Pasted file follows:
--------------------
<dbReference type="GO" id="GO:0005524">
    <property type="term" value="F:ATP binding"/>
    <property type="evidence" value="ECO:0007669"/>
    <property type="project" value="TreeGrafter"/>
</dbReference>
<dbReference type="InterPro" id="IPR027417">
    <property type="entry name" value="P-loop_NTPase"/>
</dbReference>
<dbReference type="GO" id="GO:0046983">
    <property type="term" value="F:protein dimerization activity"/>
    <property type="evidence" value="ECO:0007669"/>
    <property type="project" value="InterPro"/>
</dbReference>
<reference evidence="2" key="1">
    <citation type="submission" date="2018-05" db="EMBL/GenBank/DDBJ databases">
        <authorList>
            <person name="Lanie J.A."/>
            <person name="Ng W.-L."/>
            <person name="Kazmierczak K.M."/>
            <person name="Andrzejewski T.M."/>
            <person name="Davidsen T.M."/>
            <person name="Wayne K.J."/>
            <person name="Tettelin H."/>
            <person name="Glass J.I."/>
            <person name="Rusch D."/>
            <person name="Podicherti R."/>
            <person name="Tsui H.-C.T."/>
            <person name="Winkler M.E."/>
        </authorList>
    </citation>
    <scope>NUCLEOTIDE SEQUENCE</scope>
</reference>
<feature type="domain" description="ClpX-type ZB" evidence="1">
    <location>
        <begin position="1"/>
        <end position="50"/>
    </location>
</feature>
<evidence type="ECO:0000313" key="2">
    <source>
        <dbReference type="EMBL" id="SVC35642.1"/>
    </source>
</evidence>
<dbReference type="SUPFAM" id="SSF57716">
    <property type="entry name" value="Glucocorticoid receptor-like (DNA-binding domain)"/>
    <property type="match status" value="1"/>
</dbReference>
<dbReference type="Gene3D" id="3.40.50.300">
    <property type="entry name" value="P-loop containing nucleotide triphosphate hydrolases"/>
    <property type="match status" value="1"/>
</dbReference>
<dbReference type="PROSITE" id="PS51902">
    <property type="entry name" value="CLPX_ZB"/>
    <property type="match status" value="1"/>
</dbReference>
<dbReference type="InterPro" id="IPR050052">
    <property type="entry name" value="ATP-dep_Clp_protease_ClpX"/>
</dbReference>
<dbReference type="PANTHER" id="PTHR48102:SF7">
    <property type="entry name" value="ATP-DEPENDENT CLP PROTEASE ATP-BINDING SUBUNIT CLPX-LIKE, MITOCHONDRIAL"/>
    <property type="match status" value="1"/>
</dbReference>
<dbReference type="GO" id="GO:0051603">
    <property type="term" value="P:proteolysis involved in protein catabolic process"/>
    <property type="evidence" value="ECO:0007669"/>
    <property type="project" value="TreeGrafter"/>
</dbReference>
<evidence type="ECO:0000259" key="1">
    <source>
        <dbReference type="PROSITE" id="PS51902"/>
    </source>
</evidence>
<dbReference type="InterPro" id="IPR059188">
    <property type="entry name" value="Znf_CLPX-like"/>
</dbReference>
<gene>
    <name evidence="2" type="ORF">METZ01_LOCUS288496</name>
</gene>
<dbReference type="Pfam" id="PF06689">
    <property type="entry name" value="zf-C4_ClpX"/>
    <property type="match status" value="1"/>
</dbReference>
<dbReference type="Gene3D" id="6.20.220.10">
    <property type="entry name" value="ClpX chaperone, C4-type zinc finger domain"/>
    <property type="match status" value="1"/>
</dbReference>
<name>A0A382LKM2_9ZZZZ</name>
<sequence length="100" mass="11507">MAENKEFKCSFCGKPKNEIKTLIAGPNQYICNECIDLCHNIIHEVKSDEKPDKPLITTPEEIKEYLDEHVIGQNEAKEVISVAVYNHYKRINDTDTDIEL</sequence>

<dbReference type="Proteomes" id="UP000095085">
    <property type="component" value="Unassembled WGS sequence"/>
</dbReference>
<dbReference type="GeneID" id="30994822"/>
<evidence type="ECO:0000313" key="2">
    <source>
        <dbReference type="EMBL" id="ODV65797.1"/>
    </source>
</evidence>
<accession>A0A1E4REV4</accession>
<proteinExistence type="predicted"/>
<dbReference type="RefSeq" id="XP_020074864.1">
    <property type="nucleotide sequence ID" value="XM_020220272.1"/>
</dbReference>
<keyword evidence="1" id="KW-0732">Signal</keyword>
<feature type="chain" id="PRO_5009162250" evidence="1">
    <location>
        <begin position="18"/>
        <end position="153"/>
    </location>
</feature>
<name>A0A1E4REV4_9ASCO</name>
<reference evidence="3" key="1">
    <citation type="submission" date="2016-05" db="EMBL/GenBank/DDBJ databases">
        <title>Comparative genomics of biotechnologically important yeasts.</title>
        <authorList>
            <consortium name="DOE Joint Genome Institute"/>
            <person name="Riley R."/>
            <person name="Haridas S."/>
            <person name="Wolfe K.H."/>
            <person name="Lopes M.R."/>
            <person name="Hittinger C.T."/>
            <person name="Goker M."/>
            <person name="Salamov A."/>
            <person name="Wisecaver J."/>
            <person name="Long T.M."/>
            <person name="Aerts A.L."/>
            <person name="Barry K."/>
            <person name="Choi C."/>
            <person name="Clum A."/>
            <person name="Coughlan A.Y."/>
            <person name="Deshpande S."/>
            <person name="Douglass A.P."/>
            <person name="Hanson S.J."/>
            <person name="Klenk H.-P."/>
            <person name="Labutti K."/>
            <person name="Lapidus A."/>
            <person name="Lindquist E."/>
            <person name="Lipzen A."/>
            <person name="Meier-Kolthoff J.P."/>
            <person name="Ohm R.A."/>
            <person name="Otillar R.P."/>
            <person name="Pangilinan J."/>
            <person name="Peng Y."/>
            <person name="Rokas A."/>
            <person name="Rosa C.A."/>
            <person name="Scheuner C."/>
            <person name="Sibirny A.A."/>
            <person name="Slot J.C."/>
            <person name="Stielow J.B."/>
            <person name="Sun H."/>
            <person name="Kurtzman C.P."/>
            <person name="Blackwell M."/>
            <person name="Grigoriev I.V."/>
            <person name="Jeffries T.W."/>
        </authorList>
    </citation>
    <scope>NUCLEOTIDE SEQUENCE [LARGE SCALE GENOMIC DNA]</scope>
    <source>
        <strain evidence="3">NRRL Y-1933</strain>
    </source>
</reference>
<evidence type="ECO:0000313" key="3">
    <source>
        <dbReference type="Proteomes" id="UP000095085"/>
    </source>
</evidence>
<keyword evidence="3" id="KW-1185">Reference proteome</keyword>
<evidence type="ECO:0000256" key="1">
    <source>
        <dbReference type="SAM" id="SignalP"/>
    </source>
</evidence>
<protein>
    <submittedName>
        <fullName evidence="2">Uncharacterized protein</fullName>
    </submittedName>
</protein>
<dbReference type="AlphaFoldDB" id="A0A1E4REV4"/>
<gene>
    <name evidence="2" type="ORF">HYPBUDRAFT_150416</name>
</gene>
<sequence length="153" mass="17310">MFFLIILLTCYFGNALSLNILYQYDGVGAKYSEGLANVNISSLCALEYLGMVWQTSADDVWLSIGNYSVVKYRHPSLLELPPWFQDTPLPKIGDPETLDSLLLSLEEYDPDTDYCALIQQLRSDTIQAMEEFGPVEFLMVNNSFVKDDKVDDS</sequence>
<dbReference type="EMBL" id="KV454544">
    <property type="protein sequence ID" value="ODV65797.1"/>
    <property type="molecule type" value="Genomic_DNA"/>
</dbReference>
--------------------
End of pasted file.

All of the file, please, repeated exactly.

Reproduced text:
<dbReference type="GO" id="GO:0005524">
    <property type="term" value="F:ATP binding"/>
    <property type="evidence" value="ECO:0007669"/>
    <property type="project" value="TreeGrafter"/>
</dbReference>
<dbReference type="InterPro" id="IPR027417">
    <property type="entry name" value="P-loop_NTPase"/>
</dbReference>
<dbReference type="GO" id="GO:0046983">
    <property type="term" value="F:protein dimerization activity"/>
    <property type="evidence" value="ECO:0007669"/>
    <property type="project" value="InterPro"/>
</dbReference>
<reference evidence="2" key="1">
    <citation type="submission" date="2018-05" db="EMBL/GenBank/DDBJ databases">
        <authorList>
            <person name="Lanie J.A."/>
            <person name="Ng W.-L."/>
            <person name="Kazmierczak K.M."/>
            <person name="Andrzejewski T.M."/>
            <person name="Davidsen T.M."/>
            <person name="Wayne K.J."/>
            <person name="Tettelin H."/>
            <person name="Glass J.I."/>
            <person name="Rusch D."/>
            <person name="Podicherti R."/>
            <person name="Tsui H.-C.T."/>
            <person name="Winkler M.E."/>
        </authorList>
    </citation>
    <scope>NUCLEOTIDE SEQUENCE</scope>
</reference>
<feature type="domain" description="ClpX-type ZB" evidence="1">
    <location>
        <begin position="1"/>
        <end position="50"/>
    </location>
</feature>
<evidence type="ECO:0000313" key="2">
    <source>
        <dbReference type="EMBL" id="SVC35642.1"/>
    </source>
</evidence>
<dbReference type="SUPFAM" id="SSF57716">
    <property type="entry name" value="Glucocorticoid receptor-like (DNA-binding domain)"/>
    <property type="match status" value="1"/>
</dbReference>
<dbReference type="Gene3D" id="3.40.50.300">
    <property type="entry name" value="P-loop containing nucleotide triphosphate hydrolases"/>
    <property type="match status" value="1"/>
</dbReference>
<dbReference type="PROSITE" id="PS51902">
    <property type="entry name" value="CLPX_ZB"/>
    <property type="match status" value="1"/>
</dbReference>
<dbReference type="InterPro" id="IPR050052">
    <property type="entry name" value="ATP-dep_Clp_protease_ClpX"/>
</dbReference>
<dbReference type="PANTHER" id="PTHR48102:SF7">
    <property type="entry name" value="ATP-DEPENDENT CLP PROTEASE ATP-BINDING SUBUNIT CLPX-LIKE, MITOCHONDRIAL"/>
    <property type="match status" value="1"/>
</dbReference>
<dbReference type="GO" id="GO:0051603">
    <property type="term" value="P:proteolysis involved in protein catabolic process"/>
    <property type="evidence" value="ECO:0007669"/>
    <property type="project" value="TreeGrafter"/>
</dbReference>
<evidence type="ECO:0000259" key="1">
    <source>
        <dbReference type="PROSITE" id="PS51902"/>
    </source>
</evidence>
<dbReference type="InterPro" id="IPR059188">
    <property type="entry name" value="Znf_CLPX-like"/>
</dbReference>
<gene>
    <name evidence="2" type="ORF">METZ01_LOCUS288496</name>
</gene>
<dbReference type="Pfam" id="PF06689">
    <property type="entry name" value="zf-C4_ClpX"/>
    <property type="match status" value="1"/>
</dbReference>
<dbReference type="Gene3D" id="6.20.220.10">
    <property type="entry name" value="ClpX chaperone, C4-type zinc finger domain"/>
    <property type="match status" value="1"/>
</dbReference>
<name>A0A382LKM2_9ZZZZ</name>
<sequence length="100" mass="11507">MAENKEFKCSFCGKPKNEIKTLIAGPNQYICNECIDLCHNIIHEVKSDEKPDKPLITTPEEIKEYLDEHVIGQNEAKEVISVAVYNHYKRINDTDTDIEL</sequence>

<dbReference type="Proteomes" id="UP000095085">
    <property type="component" value="Unassembled WGS sequence"/>
</dbReference>
<dbReference type="GeneID" id="30994822"/>
<evidence type="ECO:0000313" key="2">
    <source>
        <dbReference type="EMBL" id="ODV65797.1"/>
    </source>
</evidence>
<accession>A0A1E4REV4</accession>
<proteinExistence type="predicted"/>
<dbReference type="RefSeq" id="XP_020074864.1">
    <property type="nucleotide sequence ID" value="XM_020220272.1"/>
</dbReference>
<keyword evidence="1" id="KW-0732">Signal</keyword>
<feature type="chain" id="PRO_5009162250" evidence="1">
    <location>
        <begin position="18"/>
        <end position="153"/>
    </location>
</feature>
<name>A0A1E4REV4_9ASCO</name>
<reference evidence="3" key="1">
    <citation type="submission" date="2016-05" db="EMBL/GenBank/DDBJ databases">
        <title>Comparative genomics of biotechnologically important yeasts.</title>
        <authorList>
            <consortium name="DOE Joint Genome Institute"/>
            <person name="Riley R."/>
            <person name="Haridas S."/>
            <person name="Wolfe K.H."/>
            <person name="Lopes M.R."/>
            <person name="Hittinger C.T."/>
            <person name="Goker M."/>
            <person name="Salamov A."/>
            <person name="Wisecaver J."/>
            <person name="Long T.M."/>
            <person name="Aerts A.L."/>
            <person name="Barry K."/>
            <person name="Choi C."/>
            <person name="Clum A."/>
            <person name="Coughlan A.Y."/>
            <person name="Deshpande S."/>
            <person name="Douglass A.P."/>
            <person name="Hanson S.J."/>
            <person name="Klenk H.-P."/>
            <person name="Labutti K."/>
            <person name="Lapidus A."/>
            <person name="Lindquist E."/>
            <person name="Lipzen A."/>
            <person name="Meier-Kolthoff J.P."/>
            <person name="Ohm R.A."/>
            <person name="Otillar R.P."/>
            <person name="Pangilinan J."/>
            <person name="Peng Y."/>
            <person name="Rokas A."/>
            <person name="Rosa C.A."/>
            <person name="Scheuner C."/>
            <person name="Sibirny A.A."/>
            <person name="Slot J.C."/>
            <person name="Stielow J.B."/>
            <person name="Sun H."/>
            <person name="Kurtzman C.P."/>
            <person name="Blackwell M."/>
            <person name="Grigoriev I.V."/>
            <person name="Jeffries T.W."/>
        </authorList>
    </citation>
    <scope>NUCLEOTIDE SEQUENCE [LARGE SCALE GENOMIC DNA]</scope>
    <source>
        <strain evidence="3">NRRL Y-1933</strain>
    </source>
</reference>
<evidence type="ECO:0000313" key="3">
    <source>
        <dbReference type="Proteomes" id="UP000095085"/>
    </source>
</evidence>
<keyword evidence="3" id="KW-1185">Reference proteome</keyword>
<evidence type="ECO:0000256" key="1">
    <source>
        <dbReference type="SAM" id="SignalP"/>
    </source>
</evidence>
<protein>
    <submittedName>
        <fullName evidence="2">Uncharacterized protein</fullName>
    </submittedName>
</protein>
<dbReference type="AlphaFoldDB" id="A0A1E4REV4"/>
<gene>
    <name evidence="2" type="ORF">HYPBUDRAFT_150416</name>
</gene>
<sequence length="153" mass="17310">MFFLIILLTCYFGNALSLNILYQYDGVGAKYSEGLANVNISSLCALEYLGMVWQTSADDVWLSIGNYSVVKYRHPSLLELPPWFQDTPLPKIGDPETLDSLLLSLEEYDPDTDYCALIQQLRSDTIQAMEEFGPVEFLMVNNSFVKDDKVDDS</sequence>
<dbReference type="EMBL" id="KV454544">
    <property type="protein sequence ID" value="ODV65797.1"/>
    <property type="molecule type" value="Genomic_DNA"/>
</dbReference>